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Freedmen as Magistrates in the Late Roman Republic and Empire

Amanda Coles

Illinois Wesleyan University

Although handbooks on Roman freedmen deny that libertini could hold a political magistracy except in Caesarian colonies (e.g. Mouritsen 2011), freedmen outside of such colonies occasionally achieved civic office through the High Empire.  This paper argues that these extraordinary individual achievements demonstrate that imperial laws were not uniformly enforced everywhere and in perpetuity after they were enacted.  From the Late Republic to High Empire, epigraphic and literary evidence attests to seventeen freed magistrates, including quaestors, aediles, duoviri, quatuorviri, and octoviri (two, four, and eight-man boards of magistrates), from colonies, towns, and municipalities in Greece, Macedonia, Illyria, Africa, and Italy. This paper places these magistrates in the chronological context provided by Roman municipal and colonial charters to determine how freedmen could attain office in contravention of Roman custom. A close contextualization of the inscriptions proves that Roman custom and law were not transferred exactly and equally to all colonies or municipia throughout the late Republic and Empire, especially in the qualification expectations for the highest magistrates.  Thus, there was latitude for meritorious freedmen outside of Rome to win powerful positions in smaller towns, positions which would be unavailable to them in the capital city. 

Recent articles on freed magistrates focus on local settings, e.g. Corinth (Millis 2014); Narona (Lindhagen 2013); Dion (Demaille 2008); and Carthage, Clupea, and Formiae (Le Glay 1990).  These articles observe that the localities privilege commercial prominence over the Roman ideal of the farmer-soldier and that freedmen relied on powerful patronage and courted the favor of their fellow colonists through public benefactions.  The current paper builds on these conclusions about the social factors behind freedmen’s electoral success by examining the legal changes in electoral opportunities for libertini over time and throughout the empire. The Julian municipal law (80-45 BCE) did not exclude freedmen in Italy from the magistracies, and indeed a few freed quatuorviri or octoviri served their Italian communities. The Urso Charter (c. 45 BCE) establishes the precedent that Caesar allowed freedmen to hold magistracies in his Spanish colony. Strabo (8.6.23, 17.3.15) confirms the preponderance of freedmen in Corinth and Carthage, where inscriptions attest to freed duoviri and aediles.  This paper argues, however, that duoviri in Clupea and Curubis should not automatically imply that these two places were Caesarian colonies (contra Mommsen). One of Caesar’s freedmen served as duovir in Lissus, an oppidum (town) rather than colony. While Caesar’s influence on the political opportunities of these freedmen is obvious, the colonial status of their homes is less so.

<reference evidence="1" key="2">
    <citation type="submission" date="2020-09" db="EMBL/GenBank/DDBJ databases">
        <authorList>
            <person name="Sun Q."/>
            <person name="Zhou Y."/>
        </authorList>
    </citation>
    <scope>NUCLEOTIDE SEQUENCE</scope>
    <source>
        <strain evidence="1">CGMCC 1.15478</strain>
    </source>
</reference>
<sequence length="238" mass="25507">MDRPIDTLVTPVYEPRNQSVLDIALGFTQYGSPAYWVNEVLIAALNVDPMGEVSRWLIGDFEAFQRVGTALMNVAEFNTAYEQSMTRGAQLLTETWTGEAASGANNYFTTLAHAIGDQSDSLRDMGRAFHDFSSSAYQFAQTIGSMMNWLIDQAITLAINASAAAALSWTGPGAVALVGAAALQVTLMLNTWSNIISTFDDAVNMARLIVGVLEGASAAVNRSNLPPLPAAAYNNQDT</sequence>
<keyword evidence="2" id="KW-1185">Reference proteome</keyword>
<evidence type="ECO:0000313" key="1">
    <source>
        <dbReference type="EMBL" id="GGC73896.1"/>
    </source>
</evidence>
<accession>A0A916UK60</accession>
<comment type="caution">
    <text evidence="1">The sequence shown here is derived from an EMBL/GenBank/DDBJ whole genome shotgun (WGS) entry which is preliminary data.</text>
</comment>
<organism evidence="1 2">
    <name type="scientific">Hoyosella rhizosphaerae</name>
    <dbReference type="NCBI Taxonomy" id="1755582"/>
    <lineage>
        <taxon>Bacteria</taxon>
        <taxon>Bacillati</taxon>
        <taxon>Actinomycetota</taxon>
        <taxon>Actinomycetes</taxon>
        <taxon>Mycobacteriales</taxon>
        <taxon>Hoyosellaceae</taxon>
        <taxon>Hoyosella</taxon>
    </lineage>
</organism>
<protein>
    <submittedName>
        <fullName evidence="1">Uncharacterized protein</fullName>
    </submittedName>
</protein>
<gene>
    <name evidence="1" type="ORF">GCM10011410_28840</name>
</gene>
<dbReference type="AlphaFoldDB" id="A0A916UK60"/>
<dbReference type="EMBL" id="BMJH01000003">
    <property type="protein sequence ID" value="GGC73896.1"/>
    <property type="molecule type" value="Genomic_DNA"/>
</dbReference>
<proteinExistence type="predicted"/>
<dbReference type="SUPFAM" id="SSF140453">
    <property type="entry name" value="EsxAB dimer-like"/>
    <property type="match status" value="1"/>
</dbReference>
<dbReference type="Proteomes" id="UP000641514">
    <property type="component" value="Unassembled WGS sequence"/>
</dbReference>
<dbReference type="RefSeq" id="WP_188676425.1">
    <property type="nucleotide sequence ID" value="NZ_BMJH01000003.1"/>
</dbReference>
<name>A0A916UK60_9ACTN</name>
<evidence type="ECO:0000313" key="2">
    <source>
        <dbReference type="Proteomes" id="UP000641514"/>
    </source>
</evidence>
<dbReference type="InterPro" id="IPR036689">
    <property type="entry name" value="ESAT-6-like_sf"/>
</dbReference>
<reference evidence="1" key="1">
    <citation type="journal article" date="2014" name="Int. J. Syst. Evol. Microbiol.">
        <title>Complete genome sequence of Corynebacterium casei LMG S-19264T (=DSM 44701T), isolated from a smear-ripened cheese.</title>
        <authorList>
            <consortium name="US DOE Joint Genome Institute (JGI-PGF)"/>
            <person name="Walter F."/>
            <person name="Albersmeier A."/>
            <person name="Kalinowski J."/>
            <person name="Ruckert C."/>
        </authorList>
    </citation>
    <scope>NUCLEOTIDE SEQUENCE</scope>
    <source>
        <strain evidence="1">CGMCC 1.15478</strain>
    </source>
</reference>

The lex Visellia of 24 CE (Cod. Just. 9.21.1), which penalized freedmen who usurped the privileges of the free-born without imperial permission, has traditionally served as a terminus ante quem for dating any imperial inscriptions belonging to freed magistrates. The Flavian municipal law (80-91 CE) seems to confirm an empire-wide ban on freedmen holding office. A Latin inscription in Trajanic Nicopolis ad Istrum (CIL III 12435), however, cannot be dated before the lex Visellia, and the freedman, to whom the inscription belonged, boasted no known connection with the emperor from which imperial permission might be inferred.  This example also casts new doubt on the date of P. Anthestius Amphio, a politically active freedman in Dion (AE 1998: 1209), who has been placed before 24 CE despite the 2nd century CE context of his benefactions in the colony.  Roman law, therefore, did not strictly govern elections in some eastern colonies by the High Empire. Rather, the local situation shaped electoral success: in Rome, the entrenched connection between high office and military activity debarred freedmen from office, but in colonies and municipia, whose magistrates did not lead Roman armies or govern provinces, aristocratic birth was less important for holding political power.  In short, although freedmen rarely won high office in the empire, the fact that they occasionally could and did is significant because it demonstrates the flexibility of Roman imperialism.

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Political and Social Relations

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